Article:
Woke on Abortion
Conservative states take a turn
This may give the phrase “being woke” a whole new meaning.
I mean, staying awake or being alert has been encouraged or otherwise recommended from the beginning of time, right? “So then, let us not be like others, who are asleep, but let us be awake and sober” (1 Thessalonians 5:6). Or how about Thomas Jefferson, who wrote, “Eternal vigilance is the price of liberty.” Or the English proverb, “Good watch prevents misfortune.”
So when I heard that Ohio voters just outlawed (last week) restrictions on abortion and other procedures that involve reproduction, including gender-transition surgeries, plus removed parental consent and notification requirements for minors who undergo those procedures, I was taken aback. This was a state that was trending more conservative in recent years, after all.
What happened here? Wasn’t anyone paying attention, or were the voters in Ohio asleep at the wheel, so to speak? Wasn’t the Supreme Court’s ruling last year in Dobbs v. Jackson Women’s Health Organization – which overturned the court’s 1973 decision in Roe – clear enough?
Maybe. Or maybe it only served to energize – even more so – those who support the killing of the unborn because abortion rights issues not only prevailed in Ohio last week but also in the Kentucky governor’s race (where Andy Beshear won re-election; he’s pro-abortion) and in Virginia, where pro-abortion, Democrat candidates won control of the Virginia General Assembly.
Since Roe was overturned, abortion rights have been preserved or expanded in seven states already: California, Kansas, Kentucky, Michigan, Montana, Vermont and now Ohio. And there are even more states on the way.
For example, Arizona abortion rights activists are preparing a constitutional amendment to keep abortion legal and to allow insurance companies to pay for it. In Maryland, lawmakers have put an amendment on the ballot that would make abortion a “fundamental right.” Pro-abortion folks in South Dakota are working to get a constitutional amendment on the ballot to end the state’s ban on abortion at all stages of pregnancy. The list goes on and on where the culture of death isn’t dying away anytime soon, despite the Dobbs decision last year.
But back to the question, though, of what happened in Ohio. Some say it was money. Pro-life supporters in Ohio were outspent by almost $40 million in this election, as Planned Parenthood, the ACLU and several Soros-funded organizations fueled a massive, misleading campaign intended to confuse voters. One Catholic leader in Ohio said these pro-abortion organizations “pummeled” Ohio with their TV commercials and digital ads claiming, for example, that if the constitutional amendment didn’t pass, pregnant women would not receive the same medical care in the emergency room if the mother’s medical care resulted in the death of her unborn child. Of course, that wasn’t true at all.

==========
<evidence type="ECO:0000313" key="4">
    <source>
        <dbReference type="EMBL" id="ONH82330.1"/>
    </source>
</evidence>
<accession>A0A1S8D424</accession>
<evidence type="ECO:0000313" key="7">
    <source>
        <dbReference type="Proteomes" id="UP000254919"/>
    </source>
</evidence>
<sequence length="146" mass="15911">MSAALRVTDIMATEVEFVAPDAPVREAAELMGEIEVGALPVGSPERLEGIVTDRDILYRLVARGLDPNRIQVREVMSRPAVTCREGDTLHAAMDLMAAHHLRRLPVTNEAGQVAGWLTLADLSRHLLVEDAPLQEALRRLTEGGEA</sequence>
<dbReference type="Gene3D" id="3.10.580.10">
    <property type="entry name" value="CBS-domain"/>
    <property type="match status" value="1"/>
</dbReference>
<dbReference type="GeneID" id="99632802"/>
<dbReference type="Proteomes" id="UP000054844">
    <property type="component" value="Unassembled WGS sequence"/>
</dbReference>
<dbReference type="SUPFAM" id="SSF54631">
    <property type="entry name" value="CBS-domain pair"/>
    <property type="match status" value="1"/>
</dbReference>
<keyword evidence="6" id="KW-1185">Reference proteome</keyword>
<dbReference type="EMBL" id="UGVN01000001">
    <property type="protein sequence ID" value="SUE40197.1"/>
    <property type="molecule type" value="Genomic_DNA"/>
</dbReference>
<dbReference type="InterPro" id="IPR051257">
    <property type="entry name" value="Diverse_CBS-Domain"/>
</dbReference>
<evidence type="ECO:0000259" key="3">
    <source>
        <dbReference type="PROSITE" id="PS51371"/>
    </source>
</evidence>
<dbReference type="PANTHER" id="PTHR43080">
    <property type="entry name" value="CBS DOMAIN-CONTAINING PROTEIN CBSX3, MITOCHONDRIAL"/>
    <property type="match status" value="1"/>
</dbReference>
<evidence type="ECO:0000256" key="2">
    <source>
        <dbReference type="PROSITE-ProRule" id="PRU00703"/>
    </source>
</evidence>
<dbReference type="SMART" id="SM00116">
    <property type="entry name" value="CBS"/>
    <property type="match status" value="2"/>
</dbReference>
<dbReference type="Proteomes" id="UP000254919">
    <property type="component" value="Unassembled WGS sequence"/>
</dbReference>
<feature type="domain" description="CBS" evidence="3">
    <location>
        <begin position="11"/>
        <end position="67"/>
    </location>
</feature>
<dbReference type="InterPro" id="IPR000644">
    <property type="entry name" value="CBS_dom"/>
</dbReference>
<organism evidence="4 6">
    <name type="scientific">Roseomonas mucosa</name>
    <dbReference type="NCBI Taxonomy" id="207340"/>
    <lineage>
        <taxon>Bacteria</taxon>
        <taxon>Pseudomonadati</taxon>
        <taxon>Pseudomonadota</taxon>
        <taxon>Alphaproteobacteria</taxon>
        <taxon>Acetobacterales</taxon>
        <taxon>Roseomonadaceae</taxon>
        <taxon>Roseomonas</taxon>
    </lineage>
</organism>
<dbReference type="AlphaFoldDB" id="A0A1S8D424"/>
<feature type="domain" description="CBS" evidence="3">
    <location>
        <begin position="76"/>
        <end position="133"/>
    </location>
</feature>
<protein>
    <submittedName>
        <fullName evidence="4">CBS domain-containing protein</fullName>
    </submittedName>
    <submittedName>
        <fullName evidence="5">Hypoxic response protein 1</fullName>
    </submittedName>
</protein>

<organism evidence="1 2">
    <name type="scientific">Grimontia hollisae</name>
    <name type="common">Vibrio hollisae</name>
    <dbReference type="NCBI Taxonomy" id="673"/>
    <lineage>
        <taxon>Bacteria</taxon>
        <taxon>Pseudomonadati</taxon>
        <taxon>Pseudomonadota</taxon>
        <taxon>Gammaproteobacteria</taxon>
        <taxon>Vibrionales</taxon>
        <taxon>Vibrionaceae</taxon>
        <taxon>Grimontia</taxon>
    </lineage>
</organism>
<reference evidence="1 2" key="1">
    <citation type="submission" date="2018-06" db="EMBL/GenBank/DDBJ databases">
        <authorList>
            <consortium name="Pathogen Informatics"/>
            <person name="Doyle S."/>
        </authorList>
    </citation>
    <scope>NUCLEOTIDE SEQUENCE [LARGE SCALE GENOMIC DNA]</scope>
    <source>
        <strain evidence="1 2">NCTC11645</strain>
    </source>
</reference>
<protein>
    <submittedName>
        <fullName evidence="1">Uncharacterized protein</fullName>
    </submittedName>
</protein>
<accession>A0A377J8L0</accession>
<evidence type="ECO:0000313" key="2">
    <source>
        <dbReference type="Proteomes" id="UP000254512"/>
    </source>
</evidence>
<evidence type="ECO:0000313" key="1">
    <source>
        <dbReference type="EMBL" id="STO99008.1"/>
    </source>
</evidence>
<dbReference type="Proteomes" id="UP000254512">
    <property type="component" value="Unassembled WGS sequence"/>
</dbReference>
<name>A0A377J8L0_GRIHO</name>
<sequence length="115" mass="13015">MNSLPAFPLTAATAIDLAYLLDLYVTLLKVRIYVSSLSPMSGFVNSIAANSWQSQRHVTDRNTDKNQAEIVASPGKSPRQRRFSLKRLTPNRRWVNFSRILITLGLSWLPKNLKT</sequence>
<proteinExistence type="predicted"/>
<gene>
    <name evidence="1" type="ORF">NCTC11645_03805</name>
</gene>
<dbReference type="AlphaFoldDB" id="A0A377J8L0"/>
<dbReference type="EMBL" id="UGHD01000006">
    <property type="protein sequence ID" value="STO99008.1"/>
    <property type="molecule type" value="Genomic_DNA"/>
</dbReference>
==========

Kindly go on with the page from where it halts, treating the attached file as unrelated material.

But if confusing voters was the plan, it started with the language used in the ballot initiative itself. According to the CEO of Ohio Right to Life, the proabortion activists intentionally wrote the amendment to be as vague as possible so that stripping parents of their rights and enshrining the killing of the unborn would be on the ballot without actually saying so.
So, what about here at home? What happens next year when some Louisiana legislators introduce exceptions to the current abortion ban in our state, and the millions of pro-abortion dollars poured into Ohio are then poured into Louisiana? Can what happened in Ohio happen here?
It’s not likely with a Republican supermajority and an uber-pro-life governor.
Still, the majority of Louisianans (53%) oppose the current Louisiana law banning abortions, even with the exceptions if the life or health of the mother is seriously threatened or the child is not expected to survive the pregnancy. Only 41% support the abortion ban in Louisiana, with 6% undecided.
Maybe it’s not so much that the pro-life folks in Ohio weren’t paying attention; it’s just hard to withstand the relentless punches to the gut when you are outspent in your own state by almost $40 million from pro-abortion groups all across the country.
At the end of the day, though, we should remember being pro-life is more than opposing the killing of the unborn. It’s about fighting to protect women, to promote families and to elect into office those candidates who are alert or “woke” enough to understand how it’s all connected and to stop excusing – and voting – for those who don’t.
Louis R. Avallone is a Shreveport businessman, attorney and author of “Bright Spots, Big Country, What Makes America Great.” He is also a former aide to U.S. Representative Jim McCrery and editor of The Caddo Republican. His columns have appeared regularly in 318 Forum since 2007. Follow him on Facebook, on Twitter @louisravallone or by e-mail at email@example.com, and on American Ground Radio at 101.7 FM and 710 AM, weeknights from 6 - 7 p.m., and streaming live on keelnews.com.